Overcoming the Woes of Family-Owned Businesses in the Manufacturing Industry

Family owned businesses are the core of America’s economy. Family businesses account for 64 percent of U.S. gross domestic product, generate 62 percent of the country’s employment, and account for 78 percent of all new job creation.

This important sector also represents the highest risk for failure. According to Forbes, less than one-third of family businesses survive the transition from first to second generation ownership. Another 50% don’t survive the transition from second to the third generation.

It is vital that family owned businesses continue to flourish for the sake of our economy, especially when transitioning to the next-generation of leadership.Below, family-owned, single-source manufacturing firm, T&D Metal Products, provides insight on how to defy the statistics, and succeed as a multi-generation, family-owned business.

Below, family-owned, single-source manufacturing firm, T&D Metal Products, provides insight on how to defy the statistics, and succeed as a multi-generation, family-owned business.

Establish goals

It’s essential to establish goals in any type of business, but this is particularly important for family-owned businesses. As a family business owner, you must ask yourself: What are my goals for the next year? What are my goals for the next five years?(When considering these questions, ask yourself: who, what, when, where, why, and how? – will you turn these goals into a reality.)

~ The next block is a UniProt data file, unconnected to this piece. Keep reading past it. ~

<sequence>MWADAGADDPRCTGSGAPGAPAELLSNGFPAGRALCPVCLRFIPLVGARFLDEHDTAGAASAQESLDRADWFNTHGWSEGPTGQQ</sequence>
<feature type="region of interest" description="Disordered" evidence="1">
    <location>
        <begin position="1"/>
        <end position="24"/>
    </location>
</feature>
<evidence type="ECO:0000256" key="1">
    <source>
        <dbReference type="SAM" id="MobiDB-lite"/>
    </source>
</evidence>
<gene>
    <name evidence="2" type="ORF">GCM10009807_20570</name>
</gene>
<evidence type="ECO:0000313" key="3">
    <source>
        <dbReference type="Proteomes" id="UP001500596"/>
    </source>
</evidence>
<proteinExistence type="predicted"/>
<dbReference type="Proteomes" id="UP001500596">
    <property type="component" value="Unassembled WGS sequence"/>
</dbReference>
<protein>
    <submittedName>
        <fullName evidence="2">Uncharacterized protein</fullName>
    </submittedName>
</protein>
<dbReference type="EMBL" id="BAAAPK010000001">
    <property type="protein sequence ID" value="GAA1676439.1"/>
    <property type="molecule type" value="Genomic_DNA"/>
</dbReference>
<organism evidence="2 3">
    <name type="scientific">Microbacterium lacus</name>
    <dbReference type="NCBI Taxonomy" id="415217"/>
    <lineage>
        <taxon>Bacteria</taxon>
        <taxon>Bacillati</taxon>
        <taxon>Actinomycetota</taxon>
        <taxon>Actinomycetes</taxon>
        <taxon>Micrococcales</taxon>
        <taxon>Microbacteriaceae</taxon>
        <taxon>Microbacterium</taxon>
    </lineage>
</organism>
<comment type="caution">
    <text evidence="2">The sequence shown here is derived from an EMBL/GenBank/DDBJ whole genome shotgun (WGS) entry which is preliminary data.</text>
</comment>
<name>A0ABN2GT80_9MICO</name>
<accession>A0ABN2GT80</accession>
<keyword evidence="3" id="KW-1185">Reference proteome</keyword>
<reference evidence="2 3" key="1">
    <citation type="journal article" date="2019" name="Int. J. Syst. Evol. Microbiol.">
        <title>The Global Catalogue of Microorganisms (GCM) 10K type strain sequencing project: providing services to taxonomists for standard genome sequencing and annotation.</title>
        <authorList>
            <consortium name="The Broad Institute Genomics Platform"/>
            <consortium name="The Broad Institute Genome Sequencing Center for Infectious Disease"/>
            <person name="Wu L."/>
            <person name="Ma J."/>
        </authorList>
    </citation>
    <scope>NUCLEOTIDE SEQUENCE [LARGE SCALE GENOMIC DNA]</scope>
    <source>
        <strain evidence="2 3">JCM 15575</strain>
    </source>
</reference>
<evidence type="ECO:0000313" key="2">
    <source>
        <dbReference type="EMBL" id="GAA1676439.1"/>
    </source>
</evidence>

Always plan ahead

Similar to establishing goals, family-owned businesses must plan ahead for the next generation of leadership. It’s never too early to focus on growing your next generation of leaders, as this will save you from headaches later on.Don’t be afraid to take risks.

Related Reading: Bronx Factory Tour: New York Knitting | NYC Garment District Factory Q&A | Advice For New Factory Owners

Don’t be afraid to take risks

It’s easy for family-owned businesses to become stuck in the monotony of traditional business practices that have been established by previous leadership generations. We do not recommend ditching these traditional values, but a little change won’t hurt. In many situations, change is good. In order for your business to achieve growth, risks must be taken.

Have a clean-break of leadership

This is a hard one. In order to have a successful transition of leadership, it’s essential for previous leaders to have a ‘hands-off’ approach. Similar to the analogy, “Too many cooks in the kitchen,” the same applies in this situation.

This all boils down to trust. If you’ve recently transitioned into the role of family-business owner, trust yourself. If you’ve recently transitioned out of the family-business owner role, trust that you have prepared your staff for this change in leadership.

About T&D Metal Products:
T&D is a third-generation family-owned, fabricating manufacturer based in Watseka, Illinois. In 2012, when T&D made the jump from second-to-third generation family-owned business, the company refined their business model to allow for success for generations to come.

Since making the transition from second-to-third generation ownership, T&D has experienced 54% growth, which has resulted in tripling the trucking fleet to meet shipping demands as well as adding an additional 40,000 sq. ft. of space. T&D has also doubled their sales department to manage customer inquiries while focusing on client retention and growth. The next 5 years will see an additional 50% revenue growth for the company with a focus on building the next generation of leadership.


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